Jan 3, 2018

There may be an ordinary explanation for this mysterious star

This illustration depicts dust orbiting Tabby's Star. Illustration: NASA/JPL-Caltech

Several theories surround what is known as the "most mysterious star in the universe" — one in the Milky Way that is slightly bigger than our Sun and whose sporadic dimming and brightening puzzles scientists.

New data, published Wednesday in The Astrophysical Journal Letters, suggests the flickering is likely caused by a cloud of small dust particles — and not an alien megastructure orbiting the star, as some researchers hypothesized.

Their methodology: The scientists observed "Tabby's Star," nicknamed after Louisiana State University astronomer Tabetha Boyajian who led the study, through the Las Cumbres Observatory from March 2016 to December 2017, during which the star's light dipped four times.

Their findings, detailed in The Atlantic: The dimming they observed was much deeper at blue wavelengths than at red wavelengths, meaning that the object blocking the star was not opaque (an opaque object would block both colors in equal measure). That discovery led Boyajian's team to the conclusion that cosmic dust particles "just big enough to stick inside the star's orbit, but too small to block light in all wavelengths" are responsible.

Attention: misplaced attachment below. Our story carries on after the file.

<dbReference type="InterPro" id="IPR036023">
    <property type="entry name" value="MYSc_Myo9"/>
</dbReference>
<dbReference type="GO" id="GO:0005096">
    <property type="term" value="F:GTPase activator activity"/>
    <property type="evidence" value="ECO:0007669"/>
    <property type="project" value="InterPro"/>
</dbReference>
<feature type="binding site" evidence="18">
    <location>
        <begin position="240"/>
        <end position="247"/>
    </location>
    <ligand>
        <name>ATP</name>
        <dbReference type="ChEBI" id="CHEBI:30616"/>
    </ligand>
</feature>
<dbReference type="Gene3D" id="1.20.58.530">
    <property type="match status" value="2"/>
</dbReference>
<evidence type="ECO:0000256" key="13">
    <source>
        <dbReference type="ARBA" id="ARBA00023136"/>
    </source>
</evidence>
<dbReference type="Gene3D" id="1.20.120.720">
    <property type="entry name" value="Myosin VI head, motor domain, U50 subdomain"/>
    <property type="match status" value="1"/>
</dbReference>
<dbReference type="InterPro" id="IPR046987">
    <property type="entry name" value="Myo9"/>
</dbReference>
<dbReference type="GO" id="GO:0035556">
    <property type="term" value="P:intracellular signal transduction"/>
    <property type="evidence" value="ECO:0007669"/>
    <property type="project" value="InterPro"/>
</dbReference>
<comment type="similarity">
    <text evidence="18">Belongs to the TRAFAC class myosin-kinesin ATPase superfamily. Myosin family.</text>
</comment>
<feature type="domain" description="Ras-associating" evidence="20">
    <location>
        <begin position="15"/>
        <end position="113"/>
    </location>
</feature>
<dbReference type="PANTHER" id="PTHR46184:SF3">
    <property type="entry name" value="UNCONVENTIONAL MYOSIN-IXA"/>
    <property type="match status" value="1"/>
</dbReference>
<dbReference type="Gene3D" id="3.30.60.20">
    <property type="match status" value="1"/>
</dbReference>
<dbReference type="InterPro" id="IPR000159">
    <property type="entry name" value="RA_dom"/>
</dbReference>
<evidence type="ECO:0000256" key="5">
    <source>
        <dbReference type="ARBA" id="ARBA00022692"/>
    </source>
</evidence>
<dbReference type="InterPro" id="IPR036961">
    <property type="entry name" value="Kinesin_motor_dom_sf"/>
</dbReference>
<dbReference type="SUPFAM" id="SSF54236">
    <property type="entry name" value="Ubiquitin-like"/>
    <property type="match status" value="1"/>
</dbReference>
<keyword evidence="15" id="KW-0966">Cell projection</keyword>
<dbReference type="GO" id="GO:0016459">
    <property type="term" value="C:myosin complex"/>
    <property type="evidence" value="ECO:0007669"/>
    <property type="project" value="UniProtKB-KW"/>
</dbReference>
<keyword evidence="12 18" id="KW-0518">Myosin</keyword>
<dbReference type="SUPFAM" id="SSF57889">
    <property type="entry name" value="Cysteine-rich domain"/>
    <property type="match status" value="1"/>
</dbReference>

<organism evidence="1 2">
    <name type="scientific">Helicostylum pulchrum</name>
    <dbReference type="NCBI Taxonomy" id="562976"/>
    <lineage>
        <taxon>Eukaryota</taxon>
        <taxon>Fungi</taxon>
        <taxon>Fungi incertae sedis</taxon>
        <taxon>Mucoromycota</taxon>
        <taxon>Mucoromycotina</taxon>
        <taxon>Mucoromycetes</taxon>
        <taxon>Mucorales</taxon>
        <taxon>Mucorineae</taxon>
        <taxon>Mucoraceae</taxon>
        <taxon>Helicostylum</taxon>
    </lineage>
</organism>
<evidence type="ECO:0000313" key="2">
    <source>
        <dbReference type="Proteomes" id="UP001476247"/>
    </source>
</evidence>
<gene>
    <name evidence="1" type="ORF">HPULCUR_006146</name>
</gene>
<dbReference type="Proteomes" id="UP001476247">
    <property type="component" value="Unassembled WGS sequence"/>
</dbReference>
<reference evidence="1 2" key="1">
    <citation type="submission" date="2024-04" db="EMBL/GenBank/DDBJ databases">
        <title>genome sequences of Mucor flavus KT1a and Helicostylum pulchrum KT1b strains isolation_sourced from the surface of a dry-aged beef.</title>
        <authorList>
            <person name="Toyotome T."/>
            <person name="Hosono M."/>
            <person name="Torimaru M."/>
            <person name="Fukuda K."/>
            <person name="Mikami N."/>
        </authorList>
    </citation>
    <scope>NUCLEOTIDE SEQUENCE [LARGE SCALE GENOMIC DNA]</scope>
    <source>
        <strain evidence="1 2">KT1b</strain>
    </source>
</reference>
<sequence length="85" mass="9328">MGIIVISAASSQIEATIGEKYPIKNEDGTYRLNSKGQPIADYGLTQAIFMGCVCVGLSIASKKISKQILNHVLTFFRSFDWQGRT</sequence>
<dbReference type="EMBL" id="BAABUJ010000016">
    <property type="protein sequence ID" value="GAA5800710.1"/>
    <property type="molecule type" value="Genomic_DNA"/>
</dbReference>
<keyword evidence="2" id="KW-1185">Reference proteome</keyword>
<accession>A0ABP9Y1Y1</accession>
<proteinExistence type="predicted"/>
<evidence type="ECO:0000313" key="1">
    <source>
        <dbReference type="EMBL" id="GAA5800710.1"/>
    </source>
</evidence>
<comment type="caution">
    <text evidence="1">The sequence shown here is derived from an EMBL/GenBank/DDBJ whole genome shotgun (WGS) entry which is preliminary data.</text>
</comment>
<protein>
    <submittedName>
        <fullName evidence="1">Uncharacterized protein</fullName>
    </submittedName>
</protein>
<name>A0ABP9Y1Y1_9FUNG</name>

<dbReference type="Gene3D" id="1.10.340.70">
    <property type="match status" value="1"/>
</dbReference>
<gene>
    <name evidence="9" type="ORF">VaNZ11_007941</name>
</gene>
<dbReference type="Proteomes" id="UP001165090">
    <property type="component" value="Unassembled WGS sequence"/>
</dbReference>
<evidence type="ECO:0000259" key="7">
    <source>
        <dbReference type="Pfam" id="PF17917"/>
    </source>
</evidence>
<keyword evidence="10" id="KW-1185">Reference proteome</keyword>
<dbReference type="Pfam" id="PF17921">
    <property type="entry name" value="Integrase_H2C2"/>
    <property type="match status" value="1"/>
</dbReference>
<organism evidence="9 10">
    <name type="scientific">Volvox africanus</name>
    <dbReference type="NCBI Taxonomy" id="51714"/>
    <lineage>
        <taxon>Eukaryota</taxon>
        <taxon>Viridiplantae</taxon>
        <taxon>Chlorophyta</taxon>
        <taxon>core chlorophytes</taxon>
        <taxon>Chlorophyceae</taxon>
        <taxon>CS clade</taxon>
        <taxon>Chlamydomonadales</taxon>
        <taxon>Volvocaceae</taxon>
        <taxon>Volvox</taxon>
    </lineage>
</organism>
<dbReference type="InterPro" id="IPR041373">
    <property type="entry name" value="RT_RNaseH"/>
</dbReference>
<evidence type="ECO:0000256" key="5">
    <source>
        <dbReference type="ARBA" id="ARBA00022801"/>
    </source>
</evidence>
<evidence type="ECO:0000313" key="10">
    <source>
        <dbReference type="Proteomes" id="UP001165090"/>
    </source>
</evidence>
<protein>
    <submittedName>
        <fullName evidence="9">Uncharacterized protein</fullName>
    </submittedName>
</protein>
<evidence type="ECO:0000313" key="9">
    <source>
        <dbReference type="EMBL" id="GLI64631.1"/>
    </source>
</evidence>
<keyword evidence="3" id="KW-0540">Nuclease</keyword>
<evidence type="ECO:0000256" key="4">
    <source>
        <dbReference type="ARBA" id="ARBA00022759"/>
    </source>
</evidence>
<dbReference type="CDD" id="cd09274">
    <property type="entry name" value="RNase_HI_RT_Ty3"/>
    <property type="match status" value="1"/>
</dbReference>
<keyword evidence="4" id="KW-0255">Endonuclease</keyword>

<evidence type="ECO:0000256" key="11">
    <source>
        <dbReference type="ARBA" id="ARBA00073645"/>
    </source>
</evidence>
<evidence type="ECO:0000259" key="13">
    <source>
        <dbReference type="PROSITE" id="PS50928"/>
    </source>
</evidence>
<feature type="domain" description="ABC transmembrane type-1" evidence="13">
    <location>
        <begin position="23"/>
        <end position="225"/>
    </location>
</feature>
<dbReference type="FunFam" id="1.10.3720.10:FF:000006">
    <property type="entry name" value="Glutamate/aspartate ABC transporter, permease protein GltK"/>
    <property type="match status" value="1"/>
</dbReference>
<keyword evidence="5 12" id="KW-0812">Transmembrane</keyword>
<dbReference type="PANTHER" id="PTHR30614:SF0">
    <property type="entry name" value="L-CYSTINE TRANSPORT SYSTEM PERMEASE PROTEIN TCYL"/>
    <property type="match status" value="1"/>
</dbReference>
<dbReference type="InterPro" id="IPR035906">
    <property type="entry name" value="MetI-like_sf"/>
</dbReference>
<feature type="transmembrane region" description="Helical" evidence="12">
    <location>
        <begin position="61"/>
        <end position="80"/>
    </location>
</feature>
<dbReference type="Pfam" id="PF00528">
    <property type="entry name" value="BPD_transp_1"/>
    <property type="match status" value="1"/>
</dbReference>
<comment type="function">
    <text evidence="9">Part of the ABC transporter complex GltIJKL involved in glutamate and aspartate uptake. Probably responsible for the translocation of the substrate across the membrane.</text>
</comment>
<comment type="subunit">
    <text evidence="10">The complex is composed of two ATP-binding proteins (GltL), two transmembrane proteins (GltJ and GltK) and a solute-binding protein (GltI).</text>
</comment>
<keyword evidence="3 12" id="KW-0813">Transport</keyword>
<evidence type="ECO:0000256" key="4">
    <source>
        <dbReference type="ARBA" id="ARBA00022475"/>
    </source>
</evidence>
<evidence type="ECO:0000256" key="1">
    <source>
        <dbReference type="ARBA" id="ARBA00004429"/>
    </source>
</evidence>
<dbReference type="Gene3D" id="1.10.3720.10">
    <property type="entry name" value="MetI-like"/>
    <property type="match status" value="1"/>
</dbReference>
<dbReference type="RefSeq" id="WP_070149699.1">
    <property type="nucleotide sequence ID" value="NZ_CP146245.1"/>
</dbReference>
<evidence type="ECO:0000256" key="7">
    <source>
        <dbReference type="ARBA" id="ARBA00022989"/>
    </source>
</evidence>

Key quote: "Therefore, whatever is passing between us and the star is not opaque, as would be expected from a planet or alien megastructure," Boyajian told The Atlantic.

Go deeper

Zuckerberg says Trump’s “shooting” tweet didn’t violate Facebook’s rules

Mark Zuckerberg at the 56th Munich Security Conference in Munich, Germany on February 15. Photo: Abdulhamid Hosbas/Anadolu Agency via Getty Images

Facebook did not remove President Trump's threat to send the National Guard to Minneapolis because the company's policy on inciting violence allows discussion on state use of force, CEO Mark Zuckerberg explained in a post on Friday.

The big picture: Zuckerberg's statement comes on the heels of leaked internal criticism from Facebook employees over how the company handled Trump's posts about the Minneapolis protests and his unsubstantiated claims on mail-in ballots — both of which Twitter has now taken action on.

Updated 22 mins ago - Politics & Policy

Coronavirus dashboard

Illustration: Sarah Grillo/Axios

  1. Global: Total confirmed cases as of 7:30 p.m. ET: 5,916,464— Total deaths: 364,357 — Total recoveries — 2,468,634Map.
  2. U.S.: Total confirmed cases as of 7:30 p.m. ET: 1,744,258 — Total deaths: 102,709 — Total recoveries: 406,446 — Total tested: 16,099,515Map.
  3. Public health: Hydroxychloroquine prescription fills exploded in March —How the U.S. might distribute a vaccine.
  4. 2020: North Carolina asks RNC if convention will honor Trump's wish for no masks or social distancing.
  5. Business: Fed chair Powell says coronavirus is "great increaser" of income inequality.
  6. 1 sports thing: NCAA outlines plan to get athletes back to campus.

Trump says he spoke with George Floyd's family

President Trump in the Rose Garden on May 29. Photo: Win McNamee/Getty Images

President Trump told reporters on Friday that he had spoken with the family of George Floyd, a black resident of Minneapolis who died after a police officer knelt on his neck on Monday.

Driving the news: Former Vice President Joe Biden said via livestream a few hours earlier that he, too, had spoken with Floyd's family. The presumptive Democratic presidential nominee implored white Americans to consider systemic injustices against African Americans more broadly, Axios' Alexi McCammond reports.